From wartime survivor’s guilt to thanksgiving prayer before a table laden with food—or graced with just enough of it for the day’s demand—the question ‘Why me and not some other guy?’ rises to the mind and lips of the fortunate.
The answer is never obvious.
Now Peter and John were going up to the temple at the hour of prayer, the ninth hour.And a man lame from birth was being carried, whom they laid daily at the gate of the temple that is called the Beautiful Gate to ask alms of those entering the temple. Seeing Peter and John about to go into the temple, he asked to receive alms. (Acts 3:1–3 ESV)
What if Peter and John had gone up to temple prayers at a different hour? What if the poor man’s carriers had run a minute or two late?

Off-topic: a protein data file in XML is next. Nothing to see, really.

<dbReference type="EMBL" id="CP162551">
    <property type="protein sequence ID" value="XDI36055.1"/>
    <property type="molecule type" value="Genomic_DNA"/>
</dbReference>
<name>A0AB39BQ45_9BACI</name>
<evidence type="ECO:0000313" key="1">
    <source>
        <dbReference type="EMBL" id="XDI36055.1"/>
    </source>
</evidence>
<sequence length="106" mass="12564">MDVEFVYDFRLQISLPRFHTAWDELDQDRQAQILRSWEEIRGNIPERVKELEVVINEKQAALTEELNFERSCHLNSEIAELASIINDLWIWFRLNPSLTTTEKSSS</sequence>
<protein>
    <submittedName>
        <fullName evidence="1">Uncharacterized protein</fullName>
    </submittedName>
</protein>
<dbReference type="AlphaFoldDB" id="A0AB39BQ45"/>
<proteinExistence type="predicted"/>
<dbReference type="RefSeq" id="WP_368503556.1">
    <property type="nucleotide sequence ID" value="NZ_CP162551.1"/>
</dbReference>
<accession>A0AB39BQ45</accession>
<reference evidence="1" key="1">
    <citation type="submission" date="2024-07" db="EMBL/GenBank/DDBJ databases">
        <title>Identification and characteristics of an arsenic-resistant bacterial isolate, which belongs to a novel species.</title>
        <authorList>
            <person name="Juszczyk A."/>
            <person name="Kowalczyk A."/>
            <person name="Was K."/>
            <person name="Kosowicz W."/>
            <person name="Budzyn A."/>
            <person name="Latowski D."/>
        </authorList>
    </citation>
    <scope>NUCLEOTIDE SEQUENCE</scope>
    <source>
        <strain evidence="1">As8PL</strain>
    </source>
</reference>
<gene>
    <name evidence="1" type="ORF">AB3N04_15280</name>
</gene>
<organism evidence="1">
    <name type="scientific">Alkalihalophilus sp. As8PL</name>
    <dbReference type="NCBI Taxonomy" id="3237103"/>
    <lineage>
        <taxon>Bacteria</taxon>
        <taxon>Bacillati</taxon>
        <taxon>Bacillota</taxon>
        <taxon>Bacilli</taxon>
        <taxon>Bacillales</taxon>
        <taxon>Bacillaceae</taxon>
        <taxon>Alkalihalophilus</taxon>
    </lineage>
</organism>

One can often describe the occasion of heaven’s care. The strange coincidences of time, place, and last-minute decisions are the stuff of the stories that are the afterlife of the disturbing, saving, healing moment.
But this is not to answer the questions that remain:
At least insofar as the biblical witness cares to share its secrets, these questions elicit only the most shrouded of explanations, if that.
Rather, one’s heart is directed towards gratitude, indeed tuned to its frequency.
Why? becomes ‘If I had just taken the other path, boarded the other plane, failed to notice the stranger in that crowd …’
This explains nothing of the fate of others. It stops with sharpening my view of heaven’s goodness to me.
In doing so, it answers precisely the most persistent question that mercy awakens: Why me?